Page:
Helium and neon in comet 81P/Wild 2 samples from the NASA Stardust mission

Meteoritics & Planetary Science (in Press) Link to Article [https://doi.org/10.1111/maps.13189]
1Department of Physics and Astronomy, Minnesota State University, Mankato, Minnesota 56001, USA
2School of Physics and Astronomy, University of Minnesota, Minneapolis, Minnesota 55455, USA
3Space Sciences Laboratory, University of California, Berkeley, California 94720–7450, USA
4Centre de Recherches Petrographiques et Geochimiques, CNRS-UL, 54501 Vandoeuvre-les-Nancy Cedex, France
5Hawai’i Institute of Geophysics and Planetology, University of Hawai’i at Manoa, Honolulu, Hawai’i 96822, USA
Published by arrangement with John Wiley & Sons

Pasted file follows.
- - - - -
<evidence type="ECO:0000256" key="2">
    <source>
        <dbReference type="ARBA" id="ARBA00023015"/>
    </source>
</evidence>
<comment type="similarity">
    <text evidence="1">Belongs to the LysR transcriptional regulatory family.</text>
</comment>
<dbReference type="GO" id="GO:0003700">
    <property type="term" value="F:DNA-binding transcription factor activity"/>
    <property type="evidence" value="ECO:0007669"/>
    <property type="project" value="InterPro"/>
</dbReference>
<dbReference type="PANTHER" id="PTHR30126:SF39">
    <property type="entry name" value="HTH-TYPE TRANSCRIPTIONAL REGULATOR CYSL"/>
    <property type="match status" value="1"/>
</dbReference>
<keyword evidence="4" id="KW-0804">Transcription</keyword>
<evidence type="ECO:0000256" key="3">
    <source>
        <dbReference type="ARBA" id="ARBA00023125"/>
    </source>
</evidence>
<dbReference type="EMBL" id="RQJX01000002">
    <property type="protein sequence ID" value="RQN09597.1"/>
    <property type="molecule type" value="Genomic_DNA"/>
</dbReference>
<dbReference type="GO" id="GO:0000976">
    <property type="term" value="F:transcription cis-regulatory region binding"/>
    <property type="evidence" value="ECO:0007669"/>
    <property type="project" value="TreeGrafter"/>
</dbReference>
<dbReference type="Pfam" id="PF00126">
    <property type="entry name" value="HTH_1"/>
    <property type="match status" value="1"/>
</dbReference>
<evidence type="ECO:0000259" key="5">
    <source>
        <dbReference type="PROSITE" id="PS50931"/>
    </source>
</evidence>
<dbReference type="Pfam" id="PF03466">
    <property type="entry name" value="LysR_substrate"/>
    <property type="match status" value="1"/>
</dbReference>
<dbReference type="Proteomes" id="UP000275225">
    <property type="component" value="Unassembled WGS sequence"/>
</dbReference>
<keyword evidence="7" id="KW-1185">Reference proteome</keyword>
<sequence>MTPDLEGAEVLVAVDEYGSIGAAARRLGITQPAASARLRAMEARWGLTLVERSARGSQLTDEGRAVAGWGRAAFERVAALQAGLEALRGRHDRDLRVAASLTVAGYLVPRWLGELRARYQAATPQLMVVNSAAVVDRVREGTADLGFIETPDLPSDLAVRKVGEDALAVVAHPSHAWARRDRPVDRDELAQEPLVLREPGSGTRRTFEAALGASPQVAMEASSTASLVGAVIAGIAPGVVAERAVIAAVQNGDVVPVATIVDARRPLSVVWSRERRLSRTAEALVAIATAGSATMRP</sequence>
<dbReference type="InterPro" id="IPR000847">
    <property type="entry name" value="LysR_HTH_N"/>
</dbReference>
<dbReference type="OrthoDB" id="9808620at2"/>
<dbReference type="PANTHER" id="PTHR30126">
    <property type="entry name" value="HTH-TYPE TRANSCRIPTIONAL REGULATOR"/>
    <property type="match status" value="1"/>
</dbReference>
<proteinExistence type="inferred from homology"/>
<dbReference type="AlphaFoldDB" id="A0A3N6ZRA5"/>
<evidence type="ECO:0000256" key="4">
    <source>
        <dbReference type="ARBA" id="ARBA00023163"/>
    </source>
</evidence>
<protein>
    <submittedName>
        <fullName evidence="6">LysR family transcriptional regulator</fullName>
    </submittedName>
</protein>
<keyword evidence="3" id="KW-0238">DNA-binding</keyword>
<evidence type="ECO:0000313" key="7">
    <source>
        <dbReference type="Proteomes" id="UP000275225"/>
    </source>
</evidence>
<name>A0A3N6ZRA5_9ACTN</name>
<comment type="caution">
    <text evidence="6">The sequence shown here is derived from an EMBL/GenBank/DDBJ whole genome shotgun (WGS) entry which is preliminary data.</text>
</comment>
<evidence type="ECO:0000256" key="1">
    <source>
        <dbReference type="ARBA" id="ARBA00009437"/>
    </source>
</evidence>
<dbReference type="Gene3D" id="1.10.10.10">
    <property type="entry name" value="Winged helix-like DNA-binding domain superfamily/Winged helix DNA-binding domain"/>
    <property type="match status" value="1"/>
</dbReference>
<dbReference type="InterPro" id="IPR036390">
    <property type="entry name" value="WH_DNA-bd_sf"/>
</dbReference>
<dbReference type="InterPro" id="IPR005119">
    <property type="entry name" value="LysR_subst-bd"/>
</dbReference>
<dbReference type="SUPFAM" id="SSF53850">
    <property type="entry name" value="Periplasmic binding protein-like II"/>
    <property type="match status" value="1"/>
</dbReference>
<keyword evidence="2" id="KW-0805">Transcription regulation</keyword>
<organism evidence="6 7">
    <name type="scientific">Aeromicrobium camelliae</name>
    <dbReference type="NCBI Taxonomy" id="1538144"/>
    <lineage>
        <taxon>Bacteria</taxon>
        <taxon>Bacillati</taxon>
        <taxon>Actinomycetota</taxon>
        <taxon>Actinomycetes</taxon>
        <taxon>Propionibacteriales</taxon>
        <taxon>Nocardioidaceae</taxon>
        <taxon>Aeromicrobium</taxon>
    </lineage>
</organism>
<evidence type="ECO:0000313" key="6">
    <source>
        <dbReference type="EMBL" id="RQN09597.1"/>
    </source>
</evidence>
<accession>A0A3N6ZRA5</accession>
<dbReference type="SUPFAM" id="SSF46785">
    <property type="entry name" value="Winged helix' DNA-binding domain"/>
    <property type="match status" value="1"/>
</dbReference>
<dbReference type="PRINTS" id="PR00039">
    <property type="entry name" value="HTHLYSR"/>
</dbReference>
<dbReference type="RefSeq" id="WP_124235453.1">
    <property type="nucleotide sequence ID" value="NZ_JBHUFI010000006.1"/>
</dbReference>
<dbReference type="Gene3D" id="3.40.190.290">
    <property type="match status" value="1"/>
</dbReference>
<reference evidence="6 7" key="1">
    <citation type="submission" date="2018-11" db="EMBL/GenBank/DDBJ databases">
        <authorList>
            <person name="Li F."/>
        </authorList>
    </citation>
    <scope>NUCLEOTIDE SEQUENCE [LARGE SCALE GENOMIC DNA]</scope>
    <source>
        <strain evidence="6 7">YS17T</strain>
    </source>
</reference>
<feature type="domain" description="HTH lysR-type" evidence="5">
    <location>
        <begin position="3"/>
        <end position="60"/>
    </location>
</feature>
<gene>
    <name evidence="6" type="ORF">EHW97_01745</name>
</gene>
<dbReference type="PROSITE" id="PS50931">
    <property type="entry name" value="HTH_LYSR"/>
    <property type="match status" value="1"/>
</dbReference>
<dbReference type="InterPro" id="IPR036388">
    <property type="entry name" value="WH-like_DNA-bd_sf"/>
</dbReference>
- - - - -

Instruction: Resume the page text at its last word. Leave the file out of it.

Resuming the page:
Helium and neon distributions are reported for a variety of Stardust comet 81P/Wild 2 samples, including particle tracks and terminal particles, cell surface and subsurface slices from the comet coma and interstellar particle collection trays, and numerous small aerogel blocks extracted from comet cells C2044 and C2086. Discussions and conclusions in several abstracts published during the course of the investigation are included, along with the relevant data. Measured isotope ratios span a broad range, implying a similar range for noble gas carriers in the Wild 2 coma. The meteoritic phase Q‐20Ne/22Ne ratio was observed in several samples. Some of these, and others, exhibit 21Ne excesses too large for attribution to spallation by galactic cosmic ray irradiation, suggesting exposure to a solar proton flux greatly enhanced above current levels in an early near‐Sun environment. Still others display evidence for a solar wind component, particularly one C2086 block with large abundances of isotopically solar‐like helium and neon. Eighty‐nine small aerogel samples were cut from depths up to several millimeters below the cell C2044 surface and several millimeters away from the axis of major track T41. A fraction of these yielded measurable and variable helium and neon abundances and isotope ratios, although none contained visible tracks or carrier particle fragments and their locations were beyond estimated penetration ranges for small particles or ions incident on the cell surface, or for lateral ejecta from T41. Finding plausible emplacement mechanisms and sources for these gases is a significant challenge raised by this study.


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